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Which is 'Static Key Ciphers' reported in PT scan?

Our scanner only elaborates on Med & High risk items.

As this is a low-risk item, the scanner did not elaborate what it is but I found one
Med risk item which lists out the ciphers : refer to attached screen

The scan reported: "The device (it's an appliance) is configured to support ciphers known as static key ciphers. These ciphers don't support "Forward Secrecy". In the new specification for HTTP/2, these ciphers have been blacklisted."

Based on the SANS link below, I'm assuming it's the 1st 3 ciphers in the attached screen as these 1st 3
ciphers have no mention of DHE :

Let me know if I got it wrong & how should I go about addressing this reported vulnerability.

I can elaborate on what is that device if needed but I don't think I'm allowed to run an "ssl_connect"
client command against it as it's a Prod device
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2 Solutions
Adam BrownSr Solutions ArchitectCommented:
Essentially, the use of TLS1.0 utilizes a "Static Key Cipher". Basically, here's how it works.

In a typical TLS session exchange, the client system receives a copy of the server's public key, generates a session key, encrypts the key using the server's public key, and then sends it the the server. The server decrypts the session key and sends all future messages after encrypting with the session key. This allows both systems to know what the key is in a way that can't be eavesdropped on. The weakness in this method is that it is always possible to decrypt the data using the private key on the server. If, somehow, the key becomes disclosed either through a brute force method or through weaknesses in the key generation algorithm, all past session information can be decrypted because all sessions can be decrypted with the same key. That's what the term "Static Key Cipher" means. You can decrypt every session with the same key.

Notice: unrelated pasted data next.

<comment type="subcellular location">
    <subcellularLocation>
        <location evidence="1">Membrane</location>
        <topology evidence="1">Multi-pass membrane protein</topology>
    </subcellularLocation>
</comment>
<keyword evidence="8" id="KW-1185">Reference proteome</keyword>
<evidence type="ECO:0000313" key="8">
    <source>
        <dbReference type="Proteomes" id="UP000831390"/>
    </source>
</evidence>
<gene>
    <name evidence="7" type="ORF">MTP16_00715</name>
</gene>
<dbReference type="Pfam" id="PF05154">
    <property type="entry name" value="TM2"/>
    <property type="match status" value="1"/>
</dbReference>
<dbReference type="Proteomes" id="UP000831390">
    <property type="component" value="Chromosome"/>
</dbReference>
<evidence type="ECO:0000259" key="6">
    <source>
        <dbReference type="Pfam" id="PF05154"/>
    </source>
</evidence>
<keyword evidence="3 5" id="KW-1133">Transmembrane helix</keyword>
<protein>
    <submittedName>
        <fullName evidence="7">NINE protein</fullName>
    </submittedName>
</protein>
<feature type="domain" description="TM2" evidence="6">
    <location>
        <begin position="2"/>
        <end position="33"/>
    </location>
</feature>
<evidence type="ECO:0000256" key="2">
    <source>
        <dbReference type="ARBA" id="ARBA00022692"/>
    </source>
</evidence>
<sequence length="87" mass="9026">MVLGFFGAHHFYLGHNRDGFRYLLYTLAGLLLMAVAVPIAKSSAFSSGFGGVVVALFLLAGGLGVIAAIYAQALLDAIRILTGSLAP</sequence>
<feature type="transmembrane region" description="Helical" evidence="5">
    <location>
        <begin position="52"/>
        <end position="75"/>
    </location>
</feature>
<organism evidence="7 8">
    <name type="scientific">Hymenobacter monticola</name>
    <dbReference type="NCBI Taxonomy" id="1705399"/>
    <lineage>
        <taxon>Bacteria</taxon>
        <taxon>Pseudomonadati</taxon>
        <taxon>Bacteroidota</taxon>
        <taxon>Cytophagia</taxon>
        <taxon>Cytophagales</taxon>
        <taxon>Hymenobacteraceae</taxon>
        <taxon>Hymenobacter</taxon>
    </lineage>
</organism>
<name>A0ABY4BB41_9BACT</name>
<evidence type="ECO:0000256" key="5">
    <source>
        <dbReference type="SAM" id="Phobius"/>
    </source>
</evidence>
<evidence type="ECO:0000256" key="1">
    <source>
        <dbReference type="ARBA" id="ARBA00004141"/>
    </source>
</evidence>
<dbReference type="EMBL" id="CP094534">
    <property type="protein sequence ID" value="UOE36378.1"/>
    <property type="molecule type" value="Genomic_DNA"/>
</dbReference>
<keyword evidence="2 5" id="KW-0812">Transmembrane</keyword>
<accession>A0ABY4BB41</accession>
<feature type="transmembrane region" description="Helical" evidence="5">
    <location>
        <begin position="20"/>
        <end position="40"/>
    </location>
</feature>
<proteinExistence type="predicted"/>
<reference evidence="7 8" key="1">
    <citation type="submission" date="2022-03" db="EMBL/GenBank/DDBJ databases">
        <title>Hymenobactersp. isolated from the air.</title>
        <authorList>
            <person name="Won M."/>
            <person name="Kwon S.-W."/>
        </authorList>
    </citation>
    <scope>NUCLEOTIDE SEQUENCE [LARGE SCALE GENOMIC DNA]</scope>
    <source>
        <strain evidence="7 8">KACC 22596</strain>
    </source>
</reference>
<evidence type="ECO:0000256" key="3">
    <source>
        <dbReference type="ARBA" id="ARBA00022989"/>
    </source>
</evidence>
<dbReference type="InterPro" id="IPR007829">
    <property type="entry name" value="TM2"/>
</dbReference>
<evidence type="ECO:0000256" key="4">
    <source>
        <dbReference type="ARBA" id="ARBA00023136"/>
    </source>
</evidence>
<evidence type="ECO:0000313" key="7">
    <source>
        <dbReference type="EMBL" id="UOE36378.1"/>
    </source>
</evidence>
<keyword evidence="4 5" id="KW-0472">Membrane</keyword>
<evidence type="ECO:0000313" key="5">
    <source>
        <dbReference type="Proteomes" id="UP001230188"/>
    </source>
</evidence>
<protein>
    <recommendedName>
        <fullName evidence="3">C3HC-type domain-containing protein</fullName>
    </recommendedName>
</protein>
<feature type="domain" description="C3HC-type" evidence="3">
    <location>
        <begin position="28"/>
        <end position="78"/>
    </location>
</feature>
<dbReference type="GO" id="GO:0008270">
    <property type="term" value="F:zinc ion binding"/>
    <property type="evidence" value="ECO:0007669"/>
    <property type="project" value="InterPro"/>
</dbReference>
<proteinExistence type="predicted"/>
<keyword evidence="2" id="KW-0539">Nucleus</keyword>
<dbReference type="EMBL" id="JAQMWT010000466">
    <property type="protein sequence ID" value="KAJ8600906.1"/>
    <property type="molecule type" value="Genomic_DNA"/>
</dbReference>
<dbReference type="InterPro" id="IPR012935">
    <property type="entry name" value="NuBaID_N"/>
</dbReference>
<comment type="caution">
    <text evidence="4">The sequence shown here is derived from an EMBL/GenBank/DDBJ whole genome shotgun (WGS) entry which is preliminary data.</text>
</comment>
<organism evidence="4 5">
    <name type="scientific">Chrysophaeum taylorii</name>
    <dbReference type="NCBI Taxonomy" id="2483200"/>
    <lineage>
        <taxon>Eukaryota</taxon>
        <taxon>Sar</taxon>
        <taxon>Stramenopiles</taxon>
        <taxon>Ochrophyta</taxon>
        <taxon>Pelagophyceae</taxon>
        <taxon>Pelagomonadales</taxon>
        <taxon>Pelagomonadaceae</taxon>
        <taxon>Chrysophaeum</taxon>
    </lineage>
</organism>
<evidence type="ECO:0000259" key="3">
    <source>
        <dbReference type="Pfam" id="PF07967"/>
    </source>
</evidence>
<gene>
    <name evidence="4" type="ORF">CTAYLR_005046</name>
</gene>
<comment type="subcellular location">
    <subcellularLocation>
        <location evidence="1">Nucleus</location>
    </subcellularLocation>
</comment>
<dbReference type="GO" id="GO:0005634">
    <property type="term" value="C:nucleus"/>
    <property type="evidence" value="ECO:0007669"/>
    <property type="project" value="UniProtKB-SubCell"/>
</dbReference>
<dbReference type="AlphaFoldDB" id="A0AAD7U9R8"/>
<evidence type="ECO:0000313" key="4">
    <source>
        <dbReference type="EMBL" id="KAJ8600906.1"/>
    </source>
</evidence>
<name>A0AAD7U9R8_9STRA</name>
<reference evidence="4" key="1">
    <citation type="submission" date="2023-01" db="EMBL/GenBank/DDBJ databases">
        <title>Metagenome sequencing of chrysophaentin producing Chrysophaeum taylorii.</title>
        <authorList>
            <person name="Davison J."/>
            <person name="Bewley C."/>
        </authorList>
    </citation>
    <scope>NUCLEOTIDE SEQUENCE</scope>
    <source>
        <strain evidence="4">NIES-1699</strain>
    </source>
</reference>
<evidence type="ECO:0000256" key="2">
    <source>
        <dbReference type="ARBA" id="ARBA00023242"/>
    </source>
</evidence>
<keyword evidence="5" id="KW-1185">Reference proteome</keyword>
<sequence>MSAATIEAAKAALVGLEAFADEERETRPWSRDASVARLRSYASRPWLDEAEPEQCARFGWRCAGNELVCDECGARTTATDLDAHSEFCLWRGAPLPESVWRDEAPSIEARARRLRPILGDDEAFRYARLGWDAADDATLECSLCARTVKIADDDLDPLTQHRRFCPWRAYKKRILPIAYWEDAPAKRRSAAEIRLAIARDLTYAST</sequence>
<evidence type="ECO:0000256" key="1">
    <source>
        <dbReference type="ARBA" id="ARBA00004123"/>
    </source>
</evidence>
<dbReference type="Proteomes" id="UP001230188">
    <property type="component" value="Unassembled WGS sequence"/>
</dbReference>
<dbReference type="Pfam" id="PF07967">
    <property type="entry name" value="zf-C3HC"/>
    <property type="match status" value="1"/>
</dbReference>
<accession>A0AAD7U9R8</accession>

Forward Secret changes the exchange so that each time a new session is created, the server and client agree on a specific algorithm to use and a random variable to use for generating entirely unique private keys that are used only for that exchange. The server's Private Key is used to validate and authenticate the algorithm, but cannot be used to decrypt the data itself. Each session is encrypted with a randomly generated private key that is based on the server's Private key, but different enough to prevent the server's private key from being used to decrypt any prior sessions.

TLS 1.0 *supports* Forward Secret exchanges, but does not always accept attempts to build sessions with it. As a result, it is not considered secure because the algorithm used to generate the Public/Private key pair in the certificate has known weaknesses that can result in unauthorized disclosure of the server's Private key, which would result in the ability to decrypt all sessions established with that key. In this Case, SHA/SHA1 (different names for the same thing) has significant identified weaknesses that make it non-viable as a key generation algorithm in the future.